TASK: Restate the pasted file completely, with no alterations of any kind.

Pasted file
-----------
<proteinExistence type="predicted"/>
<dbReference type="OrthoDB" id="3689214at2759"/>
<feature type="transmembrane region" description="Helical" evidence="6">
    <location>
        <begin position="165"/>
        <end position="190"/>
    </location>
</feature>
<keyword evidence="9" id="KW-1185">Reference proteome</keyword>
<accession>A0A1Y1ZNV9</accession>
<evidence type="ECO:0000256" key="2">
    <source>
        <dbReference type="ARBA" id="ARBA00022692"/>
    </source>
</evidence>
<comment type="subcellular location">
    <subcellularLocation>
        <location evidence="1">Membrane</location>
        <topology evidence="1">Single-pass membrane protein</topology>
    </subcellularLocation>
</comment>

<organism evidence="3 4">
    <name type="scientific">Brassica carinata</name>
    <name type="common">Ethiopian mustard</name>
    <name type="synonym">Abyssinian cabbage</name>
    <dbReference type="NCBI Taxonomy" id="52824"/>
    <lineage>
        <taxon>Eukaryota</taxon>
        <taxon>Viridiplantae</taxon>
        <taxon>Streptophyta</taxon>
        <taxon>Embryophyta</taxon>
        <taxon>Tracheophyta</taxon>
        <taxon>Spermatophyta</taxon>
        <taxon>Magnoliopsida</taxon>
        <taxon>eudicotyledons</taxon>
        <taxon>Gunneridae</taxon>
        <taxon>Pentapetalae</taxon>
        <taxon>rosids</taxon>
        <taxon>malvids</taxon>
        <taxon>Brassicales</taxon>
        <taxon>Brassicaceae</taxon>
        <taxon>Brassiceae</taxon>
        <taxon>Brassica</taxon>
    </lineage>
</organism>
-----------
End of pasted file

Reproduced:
<proteinExistence type="predicted"/>
<dbReference type="OrthoDB" id="3689214at2759"/>
<feature type="transmembrane region" description="Helical" evidence="6">
    <location>
        <begin position="165"/>
        <end position="190"/>
    </location>
</feature>
<keyword evidence="9" id="KW-1185">Reference proteome</keyword>
<accession>A0A1Y1ZNV9</accession>
<evidence type="ECO:0000256" key="2">
    <source>
        <dbReference type="ARBA" id="ARBA00022692"/>
    </source>
</evidence>
<comment type="subcellular location">
    <subcellularLocation>
        <location evidence="1">Membrane</location>
        <topology evidence="1">Single-pass membrane protein</topology>
    </subcellularLocation>
</comment>

<organism evidence="3 4">
    <name type="scientific">Brassica carinata</name>
    <name type="common">Ethiopian mustard</name>
    <name type="synonym">Abyssinian cabbage</name>
    <dbReference type="NCBI Taxonomy" id="52824"/>
    <lineage>
        <taxon>Eukaryota</taxon>
        <taxon>Viridiplantae</taxon>
        <taxon>Streptophyta</taxon>
        <taxon>Embryophyta</taxon>
        <taxon>Tracheophyta</taxon>
        <taxon>Spermatophyta</taxon>
        <taxon>Magnoliopsida</taxon>
        <taxon>eudicotyledons</taxon>
        <taxon>Gunneridae</taxon>
        <taxon>Pentapetalae</taxon>
        <taxon>rosids</taxon>
        <taxon>malvids</taxon>
        <taxon>Brassicales</taxon>
        <taxon>Brassicaceae</taxon>
        <taxon>Brassiceae</taxon>
        <taxon>Brassica</taxon>
    </lineage>
</organism>